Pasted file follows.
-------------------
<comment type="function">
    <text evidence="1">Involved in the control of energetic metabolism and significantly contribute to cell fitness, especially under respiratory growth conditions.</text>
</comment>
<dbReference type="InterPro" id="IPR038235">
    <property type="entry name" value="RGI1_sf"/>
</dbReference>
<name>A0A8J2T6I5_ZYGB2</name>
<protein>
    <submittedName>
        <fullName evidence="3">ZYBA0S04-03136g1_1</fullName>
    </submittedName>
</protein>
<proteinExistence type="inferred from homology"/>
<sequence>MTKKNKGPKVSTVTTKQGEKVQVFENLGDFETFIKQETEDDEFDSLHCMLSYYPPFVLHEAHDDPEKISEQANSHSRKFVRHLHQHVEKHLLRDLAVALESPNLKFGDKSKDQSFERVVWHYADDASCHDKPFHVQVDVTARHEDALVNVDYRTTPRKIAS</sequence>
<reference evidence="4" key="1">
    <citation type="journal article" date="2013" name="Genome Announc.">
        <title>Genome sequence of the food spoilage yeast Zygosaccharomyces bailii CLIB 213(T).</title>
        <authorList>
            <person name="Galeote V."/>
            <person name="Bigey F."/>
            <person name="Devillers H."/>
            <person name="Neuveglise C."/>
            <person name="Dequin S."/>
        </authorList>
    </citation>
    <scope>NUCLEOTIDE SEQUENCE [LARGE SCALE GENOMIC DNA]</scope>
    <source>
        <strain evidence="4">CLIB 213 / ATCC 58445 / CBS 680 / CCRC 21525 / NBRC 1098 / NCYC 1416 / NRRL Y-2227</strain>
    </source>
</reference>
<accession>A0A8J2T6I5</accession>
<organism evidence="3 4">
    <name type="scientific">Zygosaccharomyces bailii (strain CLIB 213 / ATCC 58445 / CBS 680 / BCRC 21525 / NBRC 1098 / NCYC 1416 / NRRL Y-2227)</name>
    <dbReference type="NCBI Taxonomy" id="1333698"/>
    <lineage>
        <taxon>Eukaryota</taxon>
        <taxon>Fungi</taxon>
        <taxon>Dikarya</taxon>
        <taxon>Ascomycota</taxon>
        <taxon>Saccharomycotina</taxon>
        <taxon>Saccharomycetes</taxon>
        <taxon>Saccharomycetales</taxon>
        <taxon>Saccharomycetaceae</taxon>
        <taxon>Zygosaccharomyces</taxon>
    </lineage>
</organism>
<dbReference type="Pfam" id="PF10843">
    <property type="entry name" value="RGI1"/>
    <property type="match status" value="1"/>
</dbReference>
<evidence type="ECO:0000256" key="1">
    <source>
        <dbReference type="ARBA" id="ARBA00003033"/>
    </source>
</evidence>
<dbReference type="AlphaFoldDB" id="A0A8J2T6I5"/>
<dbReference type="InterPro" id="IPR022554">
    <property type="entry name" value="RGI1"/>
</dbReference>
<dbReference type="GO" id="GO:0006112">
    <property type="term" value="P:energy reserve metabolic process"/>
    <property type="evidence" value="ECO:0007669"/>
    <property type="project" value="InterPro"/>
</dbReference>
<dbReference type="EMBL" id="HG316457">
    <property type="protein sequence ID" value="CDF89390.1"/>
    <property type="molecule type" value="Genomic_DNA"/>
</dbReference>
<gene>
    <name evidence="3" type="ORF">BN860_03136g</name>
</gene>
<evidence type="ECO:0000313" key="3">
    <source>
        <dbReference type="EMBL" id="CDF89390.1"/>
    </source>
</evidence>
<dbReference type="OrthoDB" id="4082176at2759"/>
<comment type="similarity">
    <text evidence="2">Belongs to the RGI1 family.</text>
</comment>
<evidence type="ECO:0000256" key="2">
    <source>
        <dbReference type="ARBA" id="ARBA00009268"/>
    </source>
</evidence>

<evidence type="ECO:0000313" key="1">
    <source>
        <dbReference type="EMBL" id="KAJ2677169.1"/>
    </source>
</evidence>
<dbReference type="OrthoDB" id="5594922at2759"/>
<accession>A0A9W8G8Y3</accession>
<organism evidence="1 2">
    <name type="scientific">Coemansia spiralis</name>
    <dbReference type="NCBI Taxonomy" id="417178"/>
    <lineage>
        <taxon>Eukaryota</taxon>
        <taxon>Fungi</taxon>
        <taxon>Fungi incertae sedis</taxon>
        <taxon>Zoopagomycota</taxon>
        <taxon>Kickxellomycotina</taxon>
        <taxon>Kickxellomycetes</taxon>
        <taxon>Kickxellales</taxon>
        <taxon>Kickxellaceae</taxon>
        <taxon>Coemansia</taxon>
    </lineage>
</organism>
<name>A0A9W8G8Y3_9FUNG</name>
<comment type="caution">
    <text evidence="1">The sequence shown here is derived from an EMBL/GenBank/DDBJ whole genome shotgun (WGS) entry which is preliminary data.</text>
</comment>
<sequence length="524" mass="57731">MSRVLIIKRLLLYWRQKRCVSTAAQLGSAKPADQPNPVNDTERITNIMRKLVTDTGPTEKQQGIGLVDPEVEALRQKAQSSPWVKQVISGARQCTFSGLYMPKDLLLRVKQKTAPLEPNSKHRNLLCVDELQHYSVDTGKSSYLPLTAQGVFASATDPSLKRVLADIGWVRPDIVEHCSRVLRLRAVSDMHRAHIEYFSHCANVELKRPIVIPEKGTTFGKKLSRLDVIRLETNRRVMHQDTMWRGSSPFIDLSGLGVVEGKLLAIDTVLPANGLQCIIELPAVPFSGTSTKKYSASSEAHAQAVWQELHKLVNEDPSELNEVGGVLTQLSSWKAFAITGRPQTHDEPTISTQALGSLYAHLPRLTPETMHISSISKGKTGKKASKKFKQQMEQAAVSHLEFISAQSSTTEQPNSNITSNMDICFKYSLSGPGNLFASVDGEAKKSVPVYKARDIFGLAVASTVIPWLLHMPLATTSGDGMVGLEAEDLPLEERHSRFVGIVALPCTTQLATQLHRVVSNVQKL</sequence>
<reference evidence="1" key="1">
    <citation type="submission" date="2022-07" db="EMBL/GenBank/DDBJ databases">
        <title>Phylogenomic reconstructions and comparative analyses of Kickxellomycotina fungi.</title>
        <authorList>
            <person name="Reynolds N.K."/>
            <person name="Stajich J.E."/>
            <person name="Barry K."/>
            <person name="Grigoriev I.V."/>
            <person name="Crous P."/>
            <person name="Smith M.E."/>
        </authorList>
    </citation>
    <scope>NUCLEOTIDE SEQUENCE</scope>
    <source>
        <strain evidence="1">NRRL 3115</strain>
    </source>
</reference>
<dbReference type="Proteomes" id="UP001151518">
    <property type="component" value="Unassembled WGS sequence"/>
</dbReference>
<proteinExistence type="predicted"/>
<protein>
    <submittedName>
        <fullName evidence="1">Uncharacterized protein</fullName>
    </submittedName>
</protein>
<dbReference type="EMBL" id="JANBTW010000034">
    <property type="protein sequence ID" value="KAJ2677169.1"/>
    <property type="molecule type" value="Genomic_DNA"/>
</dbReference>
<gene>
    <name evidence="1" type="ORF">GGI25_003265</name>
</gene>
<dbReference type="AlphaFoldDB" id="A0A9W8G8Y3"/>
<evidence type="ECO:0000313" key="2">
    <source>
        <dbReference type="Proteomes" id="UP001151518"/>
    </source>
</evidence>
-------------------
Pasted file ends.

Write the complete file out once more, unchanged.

<comment type="function">
    <text evidence="1">Involved in the control of energetic metabolism and significantly contribute to cell fitness, especially under respiratory growth conditions.</text>
</comment>
<dbReference type="InterPro" id="IPR038235">
    <property type="entry name" value="RGI1_sf"/>
</dbReference>
<name>A0A8J2T6I5_ZYGB2</name>
<protein>
    <submittedName>
        <fullName evidence="3">ZYBA0S04-03136g1_1</fullName>
    </submittedName>
</protein>
<proteinExistence type="inferred from homology"/>
<sequence>MTKKNKGPKVSTVTTKQGEKVQVFENLGDFETFIKQETEDDEFDSLHCMLSYYPPFVLHEAHDDPEKISEQANSHSRKFVRHLHQHVEKHLLRDLAVALESPNLKFGDKSKDQSFERVVWHYADDASCHDKPFHVQVDVTARHEDALVNVDYRTTPRKIAS</sequence>
<reference evidence="4" key="1">
    <citation type="journal article" date="2013" name="Genome Announc.">
        <title>Genome sequence of the food spoilage yeast Zygosaccharomyces bailii CLIB 213(T).</title>
        <authorList>
            <person name="Galeote V."/>
            <person name="Bigey F."/>
            <person name="Devillers H."/>
            <person name="Neuveglise C."/>
            <person name="Dequin S."/>
        </authorList>
    </citation>
    <scope>NUCLEOTIDE SEQUENCE [LARGE SCALE GENOMIC DNA]</scope>
    <source>
        <strain evidence="4">CLIB 213 / ATCC 58445 / CBS 680 / CCRC 21525 / NBRC 1098 / NCYC 1416 / NRRL Y-2227</strain>
    </source>
</reference>
<accession>A0A8J2T6I5</accession>
<organism evidence="3 4">
    <name type="scientific">Zygosaccharomyces bailii (strain CLIB 213 / ATCC 58445 / CBS 680 / BCRC 21525 / NBRC 1098 / NCYC 1416 / NRRL Y-2227)</name>
    <dbReference type="NCBI Taxonomy" id="1333698"/>
    <lineage>
        <taxon>Eukaryota</taxon>
        <taxon>Fungi</taxon>
        <taxon>Dikarya</taxon>
        <taxon>Ascomycota</taxon>
        <taxon>Saccharomycotina</taxon>
        <taxon>Saccharomycetes</taxon>
        <taxon>Saccharomycetales</taxon>
        <taxon>Saccharomycetaceae</taxon>
        <taxon>Zygosaccharomyces</taxon>
    </lineage>
</organism>
<dbReference type="Pfam" id="PF10843">
    <property type="entry name" value="RGI1"/>
    <property type="match status" value="1"/>
</dbReference>
<evidence type="ECO:0000256" key="1">
    <source>
        <dbReference type="ARBA" id="ARBA00003033"/>
    </source>
</evidence>
<dbReference type="AlphaFoldDB" id="A0A8J2T6I5"/>
<dbReference type="InterPro" id="IPR022554">
    <property type="entry name" value="RGI1"/>
</dbReference>
<dbReference type="GO" id="GO:0006112">
    <property type="term" value="P:energy reserve metabolic process"/>
    <property type="evidence" value="ECO:0007669"/>
    <property type="project" value="InterPro"/>
</dbReference>
<dbReference type="EMBL" id="HG316457">
    <property type="protein sequence ID" value="CDF89390.1"/>
    <property type="molecule type" value="Genomic_DNA"/>
</dbReference>
<gene>
    <name evidence="3" type="ORF">BN860_03136g</name>
</gene>
<evidence type="ECO:0000313" key="3">
    <source>
        <dbReference type="EMBL" id="CDF89390.1"/>
    </source>
</evidence>
<dbReference type="OrthoDB" id="4082176at2759"/>
<comment type="similarity">
    <text evidence="2">Belongs to the RGI1 family.</text>
</comment>
<evidence type="ECO:0000256" key="2">
    <source>
        <dbReference type="ARBA" id="ARBA00009268"/>
    </source>
</evidence>

<evidence type="ECO:0000313" key="1">
    <source>
        <dbReference type="EMBL" id="KAJ2677169.1"/>
    </source>
</evidence>
<dbReference type="OrthoDB" id="5594922at2759"/>
<accession>A0A9W8G8Y3</accession>
<organism evidence="1 2">
    <name type="scientific">Coemansia spiralis</name>
    <dbReference type="NCBI Taxonomy" id="417178"/>
    <lineage>
        <taxon>Eukaryota</taxon>
        <taxon>Fungi</taxon>
        <taxon>Fungi incertae sedis</taxon>
        <taxon>Zoopagomycota</taxon>
        <taxon>Kickxellomycotina</taxon>
        <taxon>Kickxellomycetes</taxon>
        <taxon>Kickxellales</taxon>
        <taxon>Kickxellaceae</taxon>
        <taxon>Coemansia</taxon>
    </lineage>
</organism>
<name>A0A9W8G8Y3_9FUNG</name>
<comment type="caution">
    <text evidence="1">The sequence shown here is derived from an EMBL/GenBank/DDBJ whole genome shotgun (WGS) entry which is preliminary data.</text>
</comment>
<sequence length="524" mass="57731">MSRVLIIKRLLLYWRQKRCVSTAAQLGSAKPADQPNPVNDTERITNIMRKLVTDTGPTEKQQGIGLVDPEVEALRQKAQSSPWVKQVISGARQCTFSGLYMPKDLLLRVKQKTAPLEPNSKHRNLLCVDELQHYSVDTGKSSYLPLTAQGVFASATDPSLKRVLADIGWVRPDIVEHCSRVLRLRAVSDMHRAHIEYFSHCANVELKRPIVIPEKGTTFGKKLSRLDVIRLETNRRVMHQDTMWRGSSPFIDLSGLGVVEGKLLAIDTVLPANGLQCIIELPAVPFSGTSTKKYSASSEAHAQAVWQELHKLVNEDPSELNEVGGVLTQLSSWKAFAITGRPQTHDEPTISTQALGSLYAHLPRLTPETMHISSISKGKTGKKASKKFKQQMEQAAVSHLEFISAQSSTTEQPNSNITSNMDICFKYSLSGPGNLFASVDGEAKKSVPVYKARDIFGLAVASTVIPWLLHMPLATTSGDGMVGLEAEDLPLEERHSRFVGIVALPCTTQLATQLHRVVSNVQKL</sequence>
<reference evidence="1" key="1">
    <citation type="submission" date="2022-07" db="EMBL/GenBank/DDBJ databases">
        <title>Phylogenomic reconstructions and comparative analyses of Kickxellomycotina fungi.</title>
        <authorList>
            <person name="Reynolds N.K."/>
            <person name="Stajich J.E."/>
            <person name="Barry K."/>
            <person name="Grigoriev I.V."/>
            <person name="Crous P."/>
            <person name="Smith M.E."/>
        </authorList>
    </citation>
    <scope>NUCLEOTIDE SEQUENCE</scope>
    <source>
        <strain evidence="1">NRRL 3115</strain>
    </source>
</reference>
<dbReference type="Proteomes" id="UP001151518">
    <property type="component" value="Unassembled WGS sequence"/>
</dbReference>
<proteinExistence type="predicted"/>
<protein>
    <submittedName>
        <fullName evidence="1">Uncharacterized protein</fullName>
    </submittedName>
</protein>
<dbReference type="EMBL" id="JANBTW010000034">
    <property type="protein sequence ID" value="KAJ2677169.1"/>
    <property type="molecule type" value="Genomic_DNA"/>
</dbReference>
<gene>
    <name evidence="1" type="ORF">GGI25_003265</name>
</gene>
<dbReference type="AlphaFoldDB" id="A0A9W8G8Y3"/>
<evidence type="ECO:0000313" key="2">
    <source>
        <dbReference type="Proteomes" id="UP001151518"/>
    </source>
</evidence>